The Washington Post

Ex-assistant pastor in prison for sexual abuse found guilty in separate case

- BY JASMINE HILTON Michelle Boorstein contribute­d to this report.

A former assistant pastor at a Catholic church in Northwest Washington who is serving a prison sentence for sexually abusing children was found guilty Monday in a separate case of sexually abusing an adult parishione­r, officials said.

After a one-day trial in D.C. Superior Court and hearing a victim impact statement, Judge Juliet Mckenna sentenced Urbano Vazquez, 49, to the maximum sentence of 180 days on one count of misdemeano­r sexual abuse, officials said. That term will be served consecutiv­ely to a 15-year sentence that was imposed after Vazquez was convicted in 2019 of four felony counts of child sexual abuse, according to a statement by the District’s U.S. attorney, Matthew Graves, and Police Chief Robert J. Contee III.

The abuse of the woman occurred in April 2017 during a confession at the Shrine of the Sacred Heart in the Columbia Heights neighborho­od, the statement said.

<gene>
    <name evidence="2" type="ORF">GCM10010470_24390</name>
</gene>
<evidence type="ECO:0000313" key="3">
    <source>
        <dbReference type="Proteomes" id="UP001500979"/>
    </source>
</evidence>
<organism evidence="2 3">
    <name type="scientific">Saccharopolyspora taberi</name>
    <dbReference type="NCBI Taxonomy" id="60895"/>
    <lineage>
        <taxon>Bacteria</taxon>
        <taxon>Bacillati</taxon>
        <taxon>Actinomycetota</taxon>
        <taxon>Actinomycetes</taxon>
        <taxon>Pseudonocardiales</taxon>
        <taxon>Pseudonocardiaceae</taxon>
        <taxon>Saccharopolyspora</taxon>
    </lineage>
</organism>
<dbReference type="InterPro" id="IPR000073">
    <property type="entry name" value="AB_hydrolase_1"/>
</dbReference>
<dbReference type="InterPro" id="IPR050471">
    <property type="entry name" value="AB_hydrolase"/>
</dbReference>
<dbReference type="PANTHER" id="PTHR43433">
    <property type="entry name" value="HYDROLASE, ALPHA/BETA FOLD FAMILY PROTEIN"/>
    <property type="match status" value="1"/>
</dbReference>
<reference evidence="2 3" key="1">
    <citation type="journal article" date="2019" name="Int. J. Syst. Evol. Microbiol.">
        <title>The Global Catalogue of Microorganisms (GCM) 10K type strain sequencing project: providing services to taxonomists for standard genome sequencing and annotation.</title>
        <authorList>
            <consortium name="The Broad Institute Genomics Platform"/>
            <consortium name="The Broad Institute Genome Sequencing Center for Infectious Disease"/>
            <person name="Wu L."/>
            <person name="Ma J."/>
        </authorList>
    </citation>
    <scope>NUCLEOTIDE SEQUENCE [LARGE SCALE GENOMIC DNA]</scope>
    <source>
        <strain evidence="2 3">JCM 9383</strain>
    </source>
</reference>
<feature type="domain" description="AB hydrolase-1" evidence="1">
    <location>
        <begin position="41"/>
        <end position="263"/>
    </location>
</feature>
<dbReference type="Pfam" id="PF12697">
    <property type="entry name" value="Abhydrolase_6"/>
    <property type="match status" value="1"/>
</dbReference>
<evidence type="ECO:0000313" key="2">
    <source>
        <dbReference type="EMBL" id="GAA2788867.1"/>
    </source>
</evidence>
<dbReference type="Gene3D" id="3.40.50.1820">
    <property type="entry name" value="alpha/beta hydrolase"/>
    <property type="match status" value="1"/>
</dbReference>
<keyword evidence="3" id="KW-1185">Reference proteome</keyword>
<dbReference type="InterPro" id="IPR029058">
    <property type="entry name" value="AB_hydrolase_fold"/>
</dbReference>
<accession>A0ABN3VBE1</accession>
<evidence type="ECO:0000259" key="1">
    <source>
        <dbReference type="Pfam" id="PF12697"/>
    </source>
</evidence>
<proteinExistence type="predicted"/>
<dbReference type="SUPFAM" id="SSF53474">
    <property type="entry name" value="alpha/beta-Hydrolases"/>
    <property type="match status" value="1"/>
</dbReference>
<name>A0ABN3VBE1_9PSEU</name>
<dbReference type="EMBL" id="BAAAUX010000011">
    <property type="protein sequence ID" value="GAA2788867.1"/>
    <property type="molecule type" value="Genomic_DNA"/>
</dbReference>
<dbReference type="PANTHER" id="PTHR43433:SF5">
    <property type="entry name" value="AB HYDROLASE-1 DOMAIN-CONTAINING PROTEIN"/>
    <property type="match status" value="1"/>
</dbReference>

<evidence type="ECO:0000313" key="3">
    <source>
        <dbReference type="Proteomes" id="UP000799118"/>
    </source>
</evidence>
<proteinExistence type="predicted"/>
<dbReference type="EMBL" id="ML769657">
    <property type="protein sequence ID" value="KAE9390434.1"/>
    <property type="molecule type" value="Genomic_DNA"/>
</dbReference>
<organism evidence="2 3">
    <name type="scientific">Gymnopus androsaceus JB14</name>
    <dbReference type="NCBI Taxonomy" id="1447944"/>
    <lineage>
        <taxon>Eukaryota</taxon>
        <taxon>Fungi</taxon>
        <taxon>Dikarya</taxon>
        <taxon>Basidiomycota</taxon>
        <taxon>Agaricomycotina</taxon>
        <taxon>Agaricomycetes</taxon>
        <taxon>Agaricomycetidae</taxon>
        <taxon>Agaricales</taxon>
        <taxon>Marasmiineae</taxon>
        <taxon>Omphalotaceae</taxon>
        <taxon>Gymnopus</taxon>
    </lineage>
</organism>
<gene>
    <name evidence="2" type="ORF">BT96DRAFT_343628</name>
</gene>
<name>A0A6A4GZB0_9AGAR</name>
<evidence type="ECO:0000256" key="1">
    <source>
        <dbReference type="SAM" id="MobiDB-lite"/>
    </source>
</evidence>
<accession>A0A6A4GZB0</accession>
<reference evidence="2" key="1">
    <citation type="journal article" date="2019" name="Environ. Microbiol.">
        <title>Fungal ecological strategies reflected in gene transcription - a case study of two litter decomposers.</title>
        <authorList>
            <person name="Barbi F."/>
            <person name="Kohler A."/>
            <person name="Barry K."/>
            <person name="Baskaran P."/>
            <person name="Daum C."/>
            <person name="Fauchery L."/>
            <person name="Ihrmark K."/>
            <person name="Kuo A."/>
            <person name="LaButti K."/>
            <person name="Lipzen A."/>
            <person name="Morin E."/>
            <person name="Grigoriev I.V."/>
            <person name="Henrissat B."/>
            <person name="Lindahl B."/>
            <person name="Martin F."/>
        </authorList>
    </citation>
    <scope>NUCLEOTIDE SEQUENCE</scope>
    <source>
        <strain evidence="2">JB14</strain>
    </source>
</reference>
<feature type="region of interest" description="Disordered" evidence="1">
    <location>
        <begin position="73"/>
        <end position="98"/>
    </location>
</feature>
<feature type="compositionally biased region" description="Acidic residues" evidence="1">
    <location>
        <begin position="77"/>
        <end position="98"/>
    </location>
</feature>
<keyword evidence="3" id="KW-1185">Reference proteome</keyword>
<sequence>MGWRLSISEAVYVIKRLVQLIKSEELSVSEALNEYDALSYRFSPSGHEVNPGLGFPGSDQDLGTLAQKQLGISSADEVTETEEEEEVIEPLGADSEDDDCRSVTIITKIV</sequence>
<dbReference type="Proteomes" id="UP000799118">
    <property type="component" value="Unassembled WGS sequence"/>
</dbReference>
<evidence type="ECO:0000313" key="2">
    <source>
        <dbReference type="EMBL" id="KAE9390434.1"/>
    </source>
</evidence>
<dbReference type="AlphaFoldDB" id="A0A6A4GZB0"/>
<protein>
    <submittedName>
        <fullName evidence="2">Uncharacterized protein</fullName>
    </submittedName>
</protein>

According to the government’s evidence, the statement said, Vazquez “twice touched the adult parishione­r’s breast, over her sweater” without her consent and had made comments before about “her appearance and marital status.” The woman told her mother “immediatel­y,” who advised her to stay away from Vazquez, and in 2018, when Vazquez was accused of sexual abuse against child parishione­rs, the woman told another priest who notified law enforcemen­t, the release said.

Vazquez was found guilty in August 2019 and sentenced in November 2019 to 15 years in prison for sexually abusing a 13year-old girl and a 9-year-old girl who were members of the church. The abuse occurred from 2015 to 2017, the statement said.

Graves and Contee said in the statement that Vazquez was indicted on the misdemeano­r sexual abuse charge of the adult parishione­r when he was indicted on the felony child sexual abuse charges. The adult case and the case involving children proceeded separately, the statement said.

Vazquez worked in the D.C. archdioces­e but was ordained as a priest by the Friars Minor Capuchin, a religious order. The Capuchins could not immediatel­y be reached Tuesday, and his clerical status wasn’t clear. An attorney for Vazquez did not immediatel­y respond to a request for comment.

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